The new CIO of the Defense Intelligence Agency, Douglas Cossa, has made it one of his top priorities to modernize the military and intelligence community’s top-secret IT network, the Joint Worldwide Intelligence Communication System.
DIA is undertaking a “huge effort … to modernize JWICS with the support of the Hill, [the Office of the Director of National Intelligence] and [the Office of the Under Secretary of Defense for Intelligence], and I’m really excited to offer a lot of those capability needs we have today and begin that discussion with our industry partners of where they can help,” Cossa said Monday at DIA’s annual DoDIIS Worldwide conference in Phoenix.
JWICS has evolved over its 30 years of use to become the “top secret network of the entire federal government,” said Cossa, who’s been CIO since July. The network was created to be a video teleconferencing system but really evolved in the early 1990s with the advent and addition of email.
“In doing that, it really grew legs. It’s kind of like a flywheel. We started getting the momentum moving and then we kept it moving faster and faster and faster,” Cossa said.
Today, there are “hundreds of thousands of users within the IC and DOD, and even more beyond that when you consider the other parts of the federal government, law enforcement, academia, our industry partners who have that need to share and collaborate on information,” he said. And JWICS must evolve to keep up with the speed of the national intelligence mission.
Cossa admitted that there have been conversations during his time as CIO about “whether or not DIA was going to keep JWICS as the executive agent. There were conversations about moving to other agencies,” he said, calling it “tough” to determine the best way to deal with the aging network.
“And I’m proud to say not only did we cement our role in leading JWICS as the executive agent … but we actually have now taken upon an approach supported by the Hill, the congressional staffing committees, the intelligence committees, ODNI, [the Department of Defense], and really the entire IC to modernize JWICS,” Cossa said.
Cossa has the support of his boss DIA Director Lt. Gen. Scott Berrier in retaining and modernizing JWICS. Berrier spoke at the conference about how the modernization of JWICS plays an essential role in DIA’s larger strategy to compete with China, Russia and others.
“I can’t do anything if the network isn’t as good as it can be,” Berrier said.
The modernization won’t stop there, though. Cossa also said DIA will look to modernize its Department of Defense Intelligence Information System (DoDIIS) — the local area network that the agency operates for itself and on the behalf of the combatant commands and others who handle top-secret information — as well as the global integration of networks with the nation’s Five Eyes allies.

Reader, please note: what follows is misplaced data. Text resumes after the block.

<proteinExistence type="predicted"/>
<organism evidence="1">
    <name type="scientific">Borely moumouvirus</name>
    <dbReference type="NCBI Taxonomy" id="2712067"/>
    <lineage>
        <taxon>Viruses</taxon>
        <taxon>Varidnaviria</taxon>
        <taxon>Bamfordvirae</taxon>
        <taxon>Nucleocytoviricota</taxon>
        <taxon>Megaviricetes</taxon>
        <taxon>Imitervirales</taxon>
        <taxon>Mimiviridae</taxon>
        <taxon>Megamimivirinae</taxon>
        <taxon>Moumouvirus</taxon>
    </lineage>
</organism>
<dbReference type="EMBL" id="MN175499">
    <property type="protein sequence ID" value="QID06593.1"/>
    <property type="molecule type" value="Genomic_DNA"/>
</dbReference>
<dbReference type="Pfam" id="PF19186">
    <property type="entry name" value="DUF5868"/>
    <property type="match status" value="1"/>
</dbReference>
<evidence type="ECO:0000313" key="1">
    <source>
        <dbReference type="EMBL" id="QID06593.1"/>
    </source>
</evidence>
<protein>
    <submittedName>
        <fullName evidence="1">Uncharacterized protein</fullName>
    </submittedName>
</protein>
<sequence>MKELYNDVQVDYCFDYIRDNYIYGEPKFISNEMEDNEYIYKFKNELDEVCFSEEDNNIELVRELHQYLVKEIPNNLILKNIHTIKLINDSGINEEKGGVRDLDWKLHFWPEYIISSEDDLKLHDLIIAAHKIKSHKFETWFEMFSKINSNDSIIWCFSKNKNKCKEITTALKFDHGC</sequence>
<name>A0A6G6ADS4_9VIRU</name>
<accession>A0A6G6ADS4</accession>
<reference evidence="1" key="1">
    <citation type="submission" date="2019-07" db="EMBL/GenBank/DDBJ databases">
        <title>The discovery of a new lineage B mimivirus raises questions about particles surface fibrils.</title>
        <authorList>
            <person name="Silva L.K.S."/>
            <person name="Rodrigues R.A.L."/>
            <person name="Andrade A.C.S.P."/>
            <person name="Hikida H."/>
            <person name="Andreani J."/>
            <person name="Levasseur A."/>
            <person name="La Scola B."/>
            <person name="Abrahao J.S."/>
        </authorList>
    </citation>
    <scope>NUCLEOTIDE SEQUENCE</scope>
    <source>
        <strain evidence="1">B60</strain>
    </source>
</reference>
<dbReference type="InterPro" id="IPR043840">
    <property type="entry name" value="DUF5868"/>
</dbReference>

DIA is looking to modernize DoDIIS “not only in terms of the equipment itself and replacing equipment, but really modernizing our local networks to take on the new capability needs for artificial intelligence and our ability to process a lot of data,” Cossa said.
On the global integration front, DIA operates a network called Stone Ghost to work with the other Five Eyes allies — Australia, Canada, New Zealand, and the United Kingdom. “That also requires modernization in terms of not only how do we share intelligence, but how do we operate within our native networks and connect together rather than creating independent, potentially redundant systems across the community,” Cossa said. “How do we have that more seamless integration and collaboration that’s enabled by new modernized network connectivity?”
On top of all of this network modernization, Cossa said DIA is prioritizing a multicloud mindset — “looking at what is that right cloud capability for the right function that we’re performing” — and creating a DevSecOps ecosystem that will streamline governance, accreditation and security of applications.
“I’m looking to set up a DevSecOps environment that adds governance, that creates a single pipeline, not only for DIA but also for the customers we support, to migrate to the cloud, to build applications, to make sure that all of the audit controls, the data standards we need for interconnectivity, the cybersecurity standards we use for accreditation — everything goes through the same process and we have complete visibility of all of these capabilities and techniques in one place.”